As writers, we spend a lot of time in our heads and staring at a blank page, and we’re often working on long-term projects that take time to complete. So every once in a while, it can be fun, instructive and good for our little gray cells to share some of what we’re working on with friends, family, and fellow book lovers. And coming together to celebrate the joys of reading is always fun. What’s more convivial than being surrounding by books while sipping wine and sampling strawberries and brie?
These are some of the reasons my critique group, Working Title Six enjoys mounting an annual reading of our works in progress at our favorite local bookstore, Watchung Booksellers. We had a “Fake News” theme this year that made it especially timely and induced me to pull out an old story I’d written a while ago and rework it. In thinking about all the planning that goes into even a small event like this, I realized that there are also a lot of benefits to “stepping out” our writing before an audience, whether it’s at a formal reading event or just an “open mike” session at your local library or even the poetry slams that are growing in popularity:
You’re reminded that you are writing for readers — there’s nothing like an audience to help you remember that you’re not just writing for yourself but to share and connect.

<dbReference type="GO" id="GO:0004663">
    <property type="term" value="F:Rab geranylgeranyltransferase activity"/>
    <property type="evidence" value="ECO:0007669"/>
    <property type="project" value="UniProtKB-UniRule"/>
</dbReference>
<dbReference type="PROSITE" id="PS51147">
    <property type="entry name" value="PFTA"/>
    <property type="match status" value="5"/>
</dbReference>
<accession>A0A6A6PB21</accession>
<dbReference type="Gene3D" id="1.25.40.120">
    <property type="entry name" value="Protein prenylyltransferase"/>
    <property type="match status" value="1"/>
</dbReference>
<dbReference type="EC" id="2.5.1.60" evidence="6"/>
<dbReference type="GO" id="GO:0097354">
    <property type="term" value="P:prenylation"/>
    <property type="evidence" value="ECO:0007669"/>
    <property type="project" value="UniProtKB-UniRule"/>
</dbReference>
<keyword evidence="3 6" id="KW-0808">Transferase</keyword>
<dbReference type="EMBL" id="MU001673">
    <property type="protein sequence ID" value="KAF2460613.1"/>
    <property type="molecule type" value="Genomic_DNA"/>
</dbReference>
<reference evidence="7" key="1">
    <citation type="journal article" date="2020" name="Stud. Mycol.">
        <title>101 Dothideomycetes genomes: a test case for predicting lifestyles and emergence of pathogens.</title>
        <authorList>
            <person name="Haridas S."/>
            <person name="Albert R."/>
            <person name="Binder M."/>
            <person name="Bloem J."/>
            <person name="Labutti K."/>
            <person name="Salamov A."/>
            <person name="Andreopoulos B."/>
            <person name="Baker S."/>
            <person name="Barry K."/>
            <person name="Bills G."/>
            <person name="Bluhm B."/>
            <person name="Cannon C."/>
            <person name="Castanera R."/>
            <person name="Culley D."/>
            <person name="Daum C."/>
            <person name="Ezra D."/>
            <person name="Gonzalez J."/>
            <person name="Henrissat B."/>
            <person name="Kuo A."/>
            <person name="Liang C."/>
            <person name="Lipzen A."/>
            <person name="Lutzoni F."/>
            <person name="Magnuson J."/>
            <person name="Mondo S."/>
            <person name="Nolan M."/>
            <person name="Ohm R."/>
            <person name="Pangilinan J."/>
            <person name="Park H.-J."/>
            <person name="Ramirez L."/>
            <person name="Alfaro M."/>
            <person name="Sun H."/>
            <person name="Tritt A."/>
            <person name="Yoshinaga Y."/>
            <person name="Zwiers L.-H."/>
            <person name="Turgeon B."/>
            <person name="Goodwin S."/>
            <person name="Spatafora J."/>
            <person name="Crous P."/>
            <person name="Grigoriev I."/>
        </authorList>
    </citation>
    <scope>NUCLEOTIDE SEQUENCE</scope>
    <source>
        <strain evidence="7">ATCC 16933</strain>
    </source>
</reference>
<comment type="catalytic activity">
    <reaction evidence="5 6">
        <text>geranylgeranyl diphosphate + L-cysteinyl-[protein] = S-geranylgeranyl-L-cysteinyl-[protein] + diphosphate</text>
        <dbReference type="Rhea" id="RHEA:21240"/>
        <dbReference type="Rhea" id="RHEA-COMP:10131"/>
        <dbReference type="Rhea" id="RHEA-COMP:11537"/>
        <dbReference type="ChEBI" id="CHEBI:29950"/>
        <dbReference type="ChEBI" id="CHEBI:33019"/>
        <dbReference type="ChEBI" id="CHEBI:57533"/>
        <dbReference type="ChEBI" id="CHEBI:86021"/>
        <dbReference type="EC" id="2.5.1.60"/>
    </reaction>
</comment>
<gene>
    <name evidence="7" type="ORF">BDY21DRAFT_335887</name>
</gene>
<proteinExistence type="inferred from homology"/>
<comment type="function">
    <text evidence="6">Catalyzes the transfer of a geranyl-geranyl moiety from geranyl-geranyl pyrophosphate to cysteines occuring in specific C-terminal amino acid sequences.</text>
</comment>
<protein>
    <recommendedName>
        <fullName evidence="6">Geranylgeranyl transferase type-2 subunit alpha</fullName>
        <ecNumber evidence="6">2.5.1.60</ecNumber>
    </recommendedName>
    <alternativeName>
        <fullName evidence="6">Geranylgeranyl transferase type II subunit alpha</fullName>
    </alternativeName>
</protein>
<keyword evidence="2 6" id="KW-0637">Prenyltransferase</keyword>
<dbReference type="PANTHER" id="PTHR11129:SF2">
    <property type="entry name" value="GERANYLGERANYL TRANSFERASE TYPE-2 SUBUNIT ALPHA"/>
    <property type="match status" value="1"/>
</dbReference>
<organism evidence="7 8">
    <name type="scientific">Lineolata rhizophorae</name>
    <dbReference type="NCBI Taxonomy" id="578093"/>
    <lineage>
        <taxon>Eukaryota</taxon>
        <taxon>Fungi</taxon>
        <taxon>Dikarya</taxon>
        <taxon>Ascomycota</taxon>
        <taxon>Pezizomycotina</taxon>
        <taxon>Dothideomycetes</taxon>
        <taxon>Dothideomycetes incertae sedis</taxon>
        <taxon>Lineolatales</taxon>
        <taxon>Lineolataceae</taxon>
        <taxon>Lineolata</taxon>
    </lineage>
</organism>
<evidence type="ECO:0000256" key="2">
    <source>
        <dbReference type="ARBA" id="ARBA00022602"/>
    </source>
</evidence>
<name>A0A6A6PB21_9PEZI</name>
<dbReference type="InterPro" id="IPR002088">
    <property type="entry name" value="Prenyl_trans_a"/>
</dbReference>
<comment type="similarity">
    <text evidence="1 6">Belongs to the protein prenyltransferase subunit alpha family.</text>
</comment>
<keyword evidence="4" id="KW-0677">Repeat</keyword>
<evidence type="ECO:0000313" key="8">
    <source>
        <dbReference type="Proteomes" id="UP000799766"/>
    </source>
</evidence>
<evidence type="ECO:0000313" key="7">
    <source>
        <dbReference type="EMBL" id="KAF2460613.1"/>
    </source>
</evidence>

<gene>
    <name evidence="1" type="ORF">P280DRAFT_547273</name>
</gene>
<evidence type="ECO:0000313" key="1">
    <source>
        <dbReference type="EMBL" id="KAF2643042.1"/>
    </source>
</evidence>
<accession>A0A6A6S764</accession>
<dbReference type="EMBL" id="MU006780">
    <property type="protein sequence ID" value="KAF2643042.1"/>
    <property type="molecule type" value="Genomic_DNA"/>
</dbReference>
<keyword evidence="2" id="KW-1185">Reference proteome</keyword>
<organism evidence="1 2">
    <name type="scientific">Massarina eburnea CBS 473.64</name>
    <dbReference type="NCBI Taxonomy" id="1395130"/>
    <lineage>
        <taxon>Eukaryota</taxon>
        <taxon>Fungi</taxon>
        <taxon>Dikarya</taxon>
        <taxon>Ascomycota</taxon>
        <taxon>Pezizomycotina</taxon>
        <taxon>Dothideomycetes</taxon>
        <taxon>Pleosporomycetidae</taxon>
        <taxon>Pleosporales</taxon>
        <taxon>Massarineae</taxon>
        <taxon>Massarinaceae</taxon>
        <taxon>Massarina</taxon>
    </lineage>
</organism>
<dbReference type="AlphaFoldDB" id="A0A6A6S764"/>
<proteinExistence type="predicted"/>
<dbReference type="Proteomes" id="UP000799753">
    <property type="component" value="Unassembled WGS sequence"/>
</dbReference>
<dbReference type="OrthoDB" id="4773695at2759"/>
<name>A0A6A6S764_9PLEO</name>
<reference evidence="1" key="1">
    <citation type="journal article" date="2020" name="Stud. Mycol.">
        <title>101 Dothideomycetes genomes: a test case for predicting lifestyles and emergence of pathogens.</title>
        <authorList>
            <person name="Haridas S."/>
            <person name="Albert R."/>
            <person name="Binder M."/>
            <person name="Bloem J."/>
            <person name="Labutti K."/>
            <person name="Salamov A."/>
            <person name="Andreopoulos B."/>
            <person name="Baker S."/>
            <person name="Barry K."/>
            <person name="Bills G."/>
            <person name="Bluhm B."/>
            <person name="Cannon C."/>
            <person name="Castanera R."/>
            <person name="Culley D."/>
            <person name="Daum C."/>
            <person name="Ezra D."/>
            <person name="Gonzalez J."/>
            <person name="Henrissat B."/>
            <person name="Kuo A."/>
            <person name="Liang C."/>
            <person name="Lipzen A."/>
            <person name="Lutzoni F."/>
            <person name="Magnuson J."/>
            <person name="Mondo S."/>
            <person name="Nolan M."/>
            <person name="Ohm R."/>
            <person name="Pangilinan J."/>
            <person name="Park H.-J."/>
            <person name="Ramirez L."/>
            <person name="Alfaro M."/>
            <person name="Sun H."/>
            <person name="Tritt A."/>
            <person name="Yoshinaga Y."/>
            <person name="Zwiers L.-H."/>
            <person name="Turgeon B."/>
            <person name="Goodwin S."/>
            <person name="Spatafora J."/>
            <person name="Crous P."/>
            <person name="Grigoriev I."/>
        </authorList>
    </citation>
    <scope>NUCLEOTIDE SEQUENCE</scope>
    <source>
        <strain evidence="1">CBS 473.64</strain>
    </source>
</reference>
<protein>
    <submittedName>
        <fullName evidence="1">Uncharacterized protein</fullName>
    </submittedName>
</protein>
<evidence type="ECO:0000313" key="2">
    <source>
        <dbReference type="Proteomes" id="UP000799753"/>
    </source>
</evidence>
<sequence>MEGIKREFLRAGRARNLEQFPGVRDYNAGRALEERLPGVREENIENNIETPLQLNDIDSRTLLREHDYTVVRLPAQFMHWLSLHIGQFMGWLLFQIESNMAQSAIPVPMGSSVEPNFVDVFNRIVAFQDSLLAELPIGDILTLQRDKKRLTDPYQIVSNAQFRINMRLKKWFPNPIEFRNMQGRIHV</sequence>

You are forced to confront your own fears about getting up in front of a group and sharing your work, which may be very personal. This is a big issue for many of us and the only way to surmount it is through practice.
You get a sense of where a story lags and where it seems to carry listeners along. There’s nothing like an audience’s reaction in the moment to reveal strengths and weaknesses.
You are pushed into a preparation mode which can help you polish a piece. To ensure a strong delivery, you have to practice reading a piece aloud, which is one of the best and simplest revising tools there is.
You can begin to build an audience and shape a writer’s persona — an image of yourself that encompasses not only craft, but also character.
So, the next time an opportunity comes your way to share your work, why not grab it — or even create one for yourself and your writing buddies? Write on!